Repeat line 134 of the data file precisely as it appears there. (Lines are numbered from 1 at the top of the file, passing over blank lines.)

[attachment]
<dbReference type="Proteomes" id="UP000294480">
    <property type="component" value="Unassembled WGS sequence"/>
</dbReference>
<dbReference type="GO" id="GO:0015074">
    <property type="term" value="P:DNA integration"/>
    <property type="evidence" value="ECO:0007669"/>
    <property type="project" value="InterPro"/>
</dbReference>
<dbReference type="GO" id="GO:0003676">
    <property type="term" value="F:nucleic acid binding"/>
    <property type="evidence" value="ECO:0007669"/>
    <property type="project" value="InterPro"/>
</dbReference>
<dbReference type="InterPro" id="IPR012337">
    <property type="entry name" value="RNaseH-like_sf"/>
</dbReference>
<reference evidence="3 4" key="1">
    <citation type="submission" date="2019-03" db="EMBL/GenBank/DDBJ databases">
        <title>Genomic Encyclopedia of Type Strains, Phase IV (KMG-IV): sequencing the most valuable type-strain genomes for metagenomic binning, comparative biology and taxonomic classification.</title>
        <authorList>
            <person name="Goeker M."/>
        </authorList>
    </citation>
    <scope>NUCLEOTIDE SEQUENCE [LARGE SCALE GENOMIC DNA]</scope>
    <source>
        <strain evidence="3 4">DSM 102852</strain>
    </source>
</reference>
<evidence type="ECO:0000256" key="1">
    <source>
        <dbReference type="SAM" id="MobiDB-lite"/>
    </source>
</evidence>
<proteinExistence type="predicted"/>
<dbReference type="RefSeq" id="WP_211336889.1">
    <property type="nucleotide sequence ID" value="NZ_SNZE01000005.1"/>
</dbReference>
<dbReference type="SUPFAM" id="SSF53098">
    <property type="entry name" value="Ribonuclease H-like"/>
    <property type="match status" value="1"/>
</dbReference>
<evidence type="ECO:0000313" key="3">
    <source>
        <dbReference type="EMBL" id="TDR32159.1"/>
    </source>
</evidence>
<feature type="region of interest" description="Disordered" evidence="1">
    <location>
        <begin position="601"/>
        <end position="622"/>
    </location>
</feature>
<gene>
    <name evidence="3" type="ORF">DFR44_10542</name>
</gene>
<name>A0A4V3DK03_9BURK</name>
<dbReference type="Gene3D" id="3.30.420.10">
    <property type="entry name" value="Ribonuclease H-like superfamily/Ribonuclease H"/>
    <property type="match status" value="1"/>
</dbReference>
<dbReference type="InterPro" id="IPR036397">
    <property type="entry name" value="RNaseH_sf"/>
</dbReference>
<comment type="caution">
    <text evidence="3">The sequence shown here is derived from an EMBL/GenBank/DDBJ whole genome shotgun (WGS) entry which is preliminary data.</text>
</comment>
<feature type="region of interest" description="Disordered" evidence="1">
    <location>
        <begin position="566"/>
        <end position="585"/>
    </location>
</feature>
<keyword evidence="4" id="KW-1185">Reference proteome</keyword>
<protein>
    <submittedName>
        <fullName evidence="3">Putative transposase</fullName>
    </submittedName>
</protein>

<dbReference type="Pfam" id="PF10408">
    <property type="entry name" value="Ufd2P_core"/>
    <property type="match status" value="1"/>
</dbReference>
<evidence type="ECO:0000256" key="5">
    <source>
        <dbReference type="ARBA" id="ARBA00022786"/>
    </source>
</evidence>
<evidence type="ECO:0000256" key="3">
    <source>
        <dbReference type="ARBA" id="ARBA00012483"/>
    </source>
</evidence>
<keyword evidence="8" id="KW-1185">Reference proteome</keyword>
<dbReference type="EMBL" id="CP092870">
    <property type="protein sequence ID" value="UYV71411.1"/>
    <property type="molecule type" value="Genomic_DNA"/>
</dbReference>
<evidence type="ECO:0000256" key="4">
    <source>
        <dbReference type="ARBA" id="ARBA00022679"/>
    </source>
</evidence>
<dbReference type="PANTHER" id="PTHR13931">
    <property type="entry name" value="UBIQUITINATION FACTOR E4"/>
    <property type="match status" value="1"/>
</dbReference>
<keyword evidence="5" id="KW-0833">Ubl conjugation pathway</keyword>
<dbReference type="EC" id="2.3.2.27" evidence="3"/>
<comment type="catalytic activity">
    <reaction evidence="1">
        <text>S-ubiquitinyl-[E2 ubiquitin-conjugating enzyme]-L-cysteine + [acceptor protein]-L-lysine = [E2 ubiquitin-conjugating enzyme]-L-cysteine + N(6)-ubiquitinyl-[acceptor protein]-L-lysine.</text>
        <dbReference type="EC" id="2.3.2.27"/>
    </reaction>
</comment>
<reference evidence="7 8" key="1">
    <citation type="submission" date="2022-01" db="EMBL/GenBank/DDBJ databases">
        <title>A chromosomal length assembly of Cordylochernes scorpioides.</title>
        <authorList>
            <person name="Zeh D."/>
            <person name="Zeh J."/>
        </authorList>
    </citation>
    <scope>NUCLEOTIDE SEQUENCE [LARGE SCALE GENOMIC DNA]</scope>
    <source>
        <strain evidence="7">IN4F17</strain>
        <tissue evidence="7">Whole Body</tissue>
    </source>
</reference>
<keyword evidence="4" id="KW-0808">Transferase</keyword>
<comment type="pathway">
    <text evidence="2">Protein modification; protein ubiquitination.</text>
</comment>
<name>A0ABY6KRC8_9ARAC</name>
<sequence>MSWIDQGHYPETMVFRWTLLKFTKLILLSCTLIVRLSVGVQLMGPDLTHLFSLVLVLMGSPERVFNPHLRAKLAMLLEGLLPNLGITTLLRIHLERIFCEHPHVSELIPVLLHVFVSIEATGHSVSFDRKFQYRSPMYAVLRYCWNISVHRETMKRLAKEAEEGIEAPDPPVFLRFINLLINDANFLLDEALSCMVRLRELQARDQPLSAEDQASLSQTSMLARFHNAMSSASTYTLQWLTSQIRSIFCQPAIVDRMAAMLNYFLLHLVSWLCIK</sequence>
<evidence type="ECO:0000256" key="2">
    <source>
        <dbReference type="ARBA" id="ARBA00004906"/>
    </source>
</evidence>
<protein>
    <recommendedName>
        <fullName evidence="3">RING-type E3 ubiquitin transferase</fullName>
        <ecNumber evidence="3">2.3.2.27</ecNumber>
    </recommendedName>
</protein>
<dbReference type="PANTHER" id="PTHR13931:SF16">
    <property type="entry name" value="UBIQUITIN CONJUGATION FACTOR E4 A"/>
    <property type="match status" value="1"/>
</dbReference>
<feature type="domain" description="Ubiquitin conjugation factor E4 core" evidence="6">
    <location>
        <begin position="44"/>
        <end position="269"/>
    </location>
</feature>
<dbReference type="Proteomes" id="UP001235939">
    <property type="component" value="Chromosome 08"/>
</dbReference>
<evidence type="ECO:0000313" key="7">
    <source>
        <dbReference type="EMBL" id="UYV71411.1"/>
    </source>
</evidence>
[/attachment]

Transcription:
<sequence>MSWIDQGHYPETMVFRWTLLKFTKLILLSCTLIVRLSVGVQLMGPDLTHLFSLVLVLMGSPERVFNPHLRAKLAMLLEGLLPNLGITTLLRIHLERIFCEHPHVSELIPVLLHVFVSIEATGHSVSFDRKFQYRSPMYAVLRYCWNISVHRETMKRLAKEAEEGIEAPDPPVFLRFINLLINDANFLLDEALSCMVRLRELQARDQPLSAEDQASLSQTSMLARFHNAMSSASTYTLQWLTSQIRSIFCQPAIVDRMAAMLNYFLLHLVSWLCIK</sequence>